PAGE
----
There is no clinical evidence to guide dosage of trillium.

Pregnancy / Lactation

Documented adverse effects (emmenagogue and uterine stimulant). Avoid use.USDA 2016, Lapointe 1998

Interactions

None well documented.

Adverse Reactions

Although not yet clinically observed, trillium could have potential membrane-irritating effects and induce some cardiac activity.

Toxicology

Although the leaves of the plant have been considered to be edible, there remains the possibility of toxicity from the plant. The saponin could have potential membrane-irritating effects and the convallamarin-like glycoside could induce some cardiac activity, although neither of these events have been observed clinically.Spoerke 1980

References

Chevallier A. The Encyclopedia of Medicinal Plants. New York, NY: DK Publishing Inc; 1996.
Duke JA. Handbook of Medicinal Herbs. 2nd ed. Boca Raton, FL: CRC Press; 2003.
Hayes PY, Lehmann R, Penman K, Kitching W, De Voss JJ. Steroidal saponins from the roots of Trillium erectum (Beth root). Phytochemistry. 2009;70(1):105-113.19091359
Hufford CD, Liu SC, Clark AM. Antifungal activity of Trillium grandiflorum constituents. J Nat Prod. 1988;51:94-98.3373231
Lapointe L. Fruit development in trillium. Plant Physiol. 1998;117:183-188.9576787
Osol A, Farrar GE Jr, eds. The Dispensatory of the United States of America. 25th ed. Philadelphia, PA: J.B. Lippincott; 1955.
Spoerke DG, Jr. Herbal Medications. Santa Barbara, CA: Woodbridge Press; 1980.
Trillium sp. USDA, NRCS. 2016. The PLANTS Database (http://plants.usda.gov, December 2016). National Plant Data Team, Greensboro, NC 27401-4901 USA. Accessed December 2016.
Yokosuka A, Mimaki Y. Steroidal glycosides from the underground parts of Trillium erectum and their cytotoxic activity. Phytochemistry. 2008;69(15):2724-2730.18822438

Disclaimer

This information relates to an herbal, vitamin, mineral or other dietary supplement. This product has not been reviewed by the FDA to determine whether it is safe or effective and is not subject to the quality standards and safety information collection standards that are applicable to most prescription drugs. This information should not be used to decide whether or not to take this product. This information does not endorse this product as safe, effective, or approved for treating any patient or health condition. This is only a brief summary of general information about this product. It does NOT include all information about the possible uses, directions, warnings, precautions, interactions, adverse effects, or risks that may apply to this product. This information is not specific medical advice and does not replace information you receive from your health care provider. You should talk with your health care provider for complete information about the risks and benefits of using this product.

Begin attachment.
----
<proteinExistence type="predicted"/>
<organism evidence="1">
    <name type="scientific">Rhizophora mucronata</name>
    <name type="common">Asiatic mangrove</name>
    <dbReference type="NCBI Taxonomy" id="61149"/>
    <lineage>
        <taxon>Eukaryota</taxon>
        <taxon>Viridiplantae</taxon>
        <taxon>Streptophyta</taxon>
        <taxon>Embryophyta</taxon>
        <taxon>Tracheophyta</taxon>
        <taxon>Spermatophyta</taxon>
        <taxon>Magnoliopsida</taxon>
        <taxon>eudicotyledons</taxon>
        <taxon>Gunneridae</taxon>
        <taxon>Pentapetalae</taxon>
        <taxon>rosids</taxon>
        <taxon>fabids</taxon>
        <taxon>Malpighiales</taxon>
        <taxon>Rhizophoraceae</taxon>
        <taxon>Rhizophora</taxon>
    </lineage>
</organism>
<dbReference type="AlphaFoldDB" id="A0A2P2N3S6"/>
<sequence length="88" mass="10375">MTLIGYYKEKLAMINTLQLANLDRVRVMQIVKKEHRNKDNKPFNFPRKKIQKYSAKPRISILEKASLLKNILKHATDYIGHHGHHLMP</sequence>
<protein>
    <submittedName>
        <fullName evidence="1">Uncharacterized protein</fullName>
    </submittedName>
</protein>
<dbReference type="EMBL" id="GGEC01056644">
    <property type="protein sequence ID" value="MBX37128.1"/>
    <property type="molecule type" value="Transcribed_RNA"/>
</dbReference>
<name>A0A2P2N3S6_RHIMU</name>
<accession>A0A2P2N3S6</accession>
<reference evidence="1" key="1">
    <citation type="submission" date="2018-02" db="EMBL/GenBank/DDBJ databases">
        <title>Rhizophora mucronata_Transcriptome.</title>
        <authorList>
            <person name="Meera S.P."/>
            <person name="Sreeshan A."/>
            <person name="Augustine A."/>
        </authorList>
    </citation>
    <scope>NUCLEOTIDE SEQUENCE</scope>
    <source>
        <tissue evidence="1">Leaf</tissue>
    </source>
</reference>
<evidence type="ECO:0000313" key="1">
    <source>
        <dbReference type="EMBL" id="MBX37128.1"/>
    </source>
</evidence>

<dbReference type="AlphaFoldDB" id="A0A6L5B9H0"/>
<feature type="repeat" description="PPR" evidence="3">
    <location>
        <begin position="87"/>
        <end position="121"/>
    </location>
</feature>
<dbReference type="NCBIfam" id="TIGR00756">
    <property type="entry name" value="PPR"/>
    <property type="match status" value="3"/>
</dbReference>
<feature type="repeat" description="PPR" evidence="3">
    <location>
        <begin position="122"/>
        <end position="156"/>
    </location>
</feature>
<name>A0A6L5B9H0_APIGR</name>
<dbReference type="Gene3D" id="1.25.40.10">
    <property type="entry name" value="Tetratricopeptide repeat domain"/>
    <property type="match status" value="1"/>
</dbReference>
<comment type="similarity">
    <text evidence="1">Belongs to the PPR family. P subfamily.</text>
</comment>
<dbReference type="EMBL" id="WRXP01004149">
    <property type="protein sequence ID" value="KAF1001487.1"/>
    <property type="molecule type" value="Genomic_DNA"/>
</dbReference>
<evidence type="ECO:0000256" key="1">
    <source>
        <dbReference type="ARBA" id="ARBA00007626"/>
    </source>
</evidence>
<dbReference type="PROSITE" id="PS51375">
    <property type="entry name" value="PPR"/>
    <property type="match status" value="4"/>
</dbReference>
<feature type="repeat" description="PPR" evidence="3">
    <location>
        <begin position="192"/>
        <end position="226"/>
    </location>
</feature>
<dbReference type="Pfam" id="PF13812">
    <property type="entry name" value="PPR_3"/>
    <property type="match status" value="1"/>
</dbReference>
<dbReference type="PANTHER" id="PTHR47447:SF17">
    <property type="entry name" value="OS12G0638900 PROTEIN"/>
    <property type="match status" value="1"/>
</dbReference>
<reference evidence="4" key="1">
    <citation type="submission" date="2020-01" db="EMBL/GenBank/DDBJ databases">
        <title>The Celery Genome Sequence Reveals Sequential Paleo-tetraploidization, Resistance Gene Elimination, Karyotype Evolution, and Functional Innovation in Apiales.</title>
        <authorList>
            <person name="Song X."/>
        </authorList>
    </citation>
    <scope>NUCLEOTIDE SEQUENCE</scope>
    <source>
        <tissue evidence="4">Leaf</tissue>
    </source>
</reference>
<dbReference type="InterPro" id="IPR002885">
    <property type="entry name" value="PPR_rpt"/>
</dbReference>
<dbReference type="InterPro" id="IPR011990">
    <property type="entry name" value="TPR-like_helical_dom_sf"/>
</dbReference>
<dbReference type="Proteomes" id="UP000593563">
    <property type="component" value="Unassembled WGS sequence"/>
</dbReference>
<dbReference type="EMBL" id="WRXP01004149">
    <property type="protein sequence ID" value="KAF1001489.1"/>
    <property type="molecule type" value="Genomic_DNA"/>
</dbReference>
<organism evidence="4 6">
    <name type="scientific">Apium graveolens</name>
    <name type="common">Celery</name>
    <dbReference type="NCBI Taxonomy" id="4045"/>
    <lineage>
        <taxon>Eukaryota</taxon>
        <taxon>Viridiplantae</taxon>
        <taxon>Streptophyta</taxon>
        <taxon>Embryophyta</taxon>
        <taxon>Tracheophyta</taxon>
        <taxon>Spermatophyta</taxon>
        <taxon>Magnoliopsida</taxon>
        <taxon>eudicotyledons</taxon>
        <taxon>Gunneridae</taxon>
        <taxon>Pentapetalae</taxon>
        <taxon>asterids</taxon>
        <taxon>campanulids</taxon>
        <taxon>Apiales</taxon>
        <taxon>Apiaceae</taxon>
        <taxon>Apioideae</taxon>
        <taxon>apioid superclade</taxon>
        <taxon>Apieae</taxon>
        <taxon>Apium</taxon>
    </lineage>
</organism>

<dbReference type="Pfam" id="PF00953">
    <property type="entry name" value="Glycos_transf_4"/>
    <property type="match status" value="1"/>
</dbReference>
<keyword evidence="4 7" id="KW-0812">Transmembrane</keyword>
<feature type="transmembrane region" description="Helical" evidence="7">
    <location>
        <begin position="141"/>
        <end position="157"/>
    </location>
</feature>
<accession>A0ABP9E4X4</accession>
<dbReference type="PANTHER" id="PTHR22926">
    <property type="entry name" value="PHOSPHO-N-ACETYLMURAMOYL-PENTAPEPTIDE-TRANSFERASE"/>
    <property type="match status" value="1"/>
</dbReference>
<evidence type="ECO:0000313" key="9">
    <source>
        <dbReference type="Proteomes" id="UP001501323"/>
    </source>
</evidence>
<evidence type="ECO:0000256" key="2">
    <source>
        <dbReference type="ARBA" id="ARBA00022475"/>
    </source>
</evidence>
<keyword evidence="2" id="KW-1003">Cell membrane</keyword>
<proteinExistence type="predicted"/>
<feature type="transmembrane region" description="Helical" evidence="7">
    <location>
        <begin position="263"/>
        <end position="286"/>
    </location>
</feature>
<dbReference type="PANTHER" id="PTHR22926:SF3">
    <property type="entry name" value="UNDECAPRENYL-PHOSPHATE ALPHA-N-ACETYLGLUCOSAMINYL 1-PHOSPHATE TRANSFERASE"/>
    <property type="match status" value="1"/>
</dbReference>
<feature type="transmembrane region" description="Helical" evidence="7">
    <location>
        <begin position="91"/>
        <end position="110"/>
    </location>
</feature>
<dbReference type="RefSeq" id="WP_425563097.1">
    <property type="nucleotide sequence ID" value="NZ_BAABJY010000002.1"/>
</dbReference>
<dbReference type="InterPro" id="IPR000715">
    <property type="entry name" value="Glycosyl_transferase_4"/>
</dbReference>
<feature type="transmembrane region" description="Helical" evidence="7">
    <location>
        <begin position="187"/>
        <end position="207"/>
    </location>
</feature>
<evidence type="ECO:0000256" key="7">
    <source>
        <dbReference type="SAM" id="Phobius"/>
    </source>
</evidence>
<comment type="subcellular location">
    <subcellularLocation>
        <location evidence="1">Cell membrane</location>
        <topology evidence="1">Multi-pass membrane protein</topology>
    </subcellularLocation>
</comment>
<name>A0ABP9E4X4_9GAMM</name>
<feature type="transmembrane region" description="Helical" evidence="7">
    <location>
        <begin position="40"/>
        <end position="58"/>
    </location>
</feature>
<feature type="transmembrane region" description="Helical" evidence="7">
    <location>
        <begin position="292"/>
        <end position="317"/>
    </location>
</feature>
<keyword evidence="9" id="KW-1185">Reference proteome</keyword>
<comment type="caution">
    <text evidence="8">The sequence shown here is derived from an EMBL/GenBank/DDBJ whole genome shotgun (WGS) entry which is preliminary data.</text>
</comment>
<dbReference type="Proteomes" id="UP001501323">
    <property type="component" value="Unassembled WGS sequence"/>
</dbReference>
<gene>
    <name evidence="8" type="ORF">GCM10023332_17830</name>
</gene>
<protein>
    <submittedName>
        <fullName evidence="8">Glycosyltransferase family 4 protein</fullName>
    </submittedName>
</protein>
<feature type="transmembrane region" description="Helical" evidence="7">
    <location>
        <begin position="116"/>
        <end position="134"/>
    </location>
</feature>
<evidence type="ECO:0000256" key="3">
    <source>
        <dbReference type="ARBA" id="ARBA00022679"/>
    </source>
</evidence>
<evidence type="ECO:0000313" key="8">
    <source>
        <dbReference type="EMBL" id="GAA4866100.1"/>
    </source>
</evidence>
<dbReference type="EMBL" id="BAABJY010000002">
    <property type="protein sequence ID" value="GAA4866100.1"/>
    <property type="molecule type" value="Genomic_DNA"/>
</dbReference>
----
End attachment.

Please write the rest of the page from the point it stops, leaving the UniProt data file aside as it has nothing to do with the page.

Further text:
This product may adversely interact with certain health and medical conditions, other prescription and over-the-counter drugs, foods, or other dietary supplements. This product may be unsafe when used before surgery or other medical procedures. It is important to fully inform your doctor about the herbal, vitamins, mineral or any other supplements you are taking before any kind of surgery or medical procedure. With the exception of certain products that are generally recognized as safe in normal quantities, including use of folic acid and prenatal vitamins during pregnancy, this product has not been sufficiently studied to determine whether it is safe to use during pregnancy or nursing or by persons younger than 2 years of age.

Further information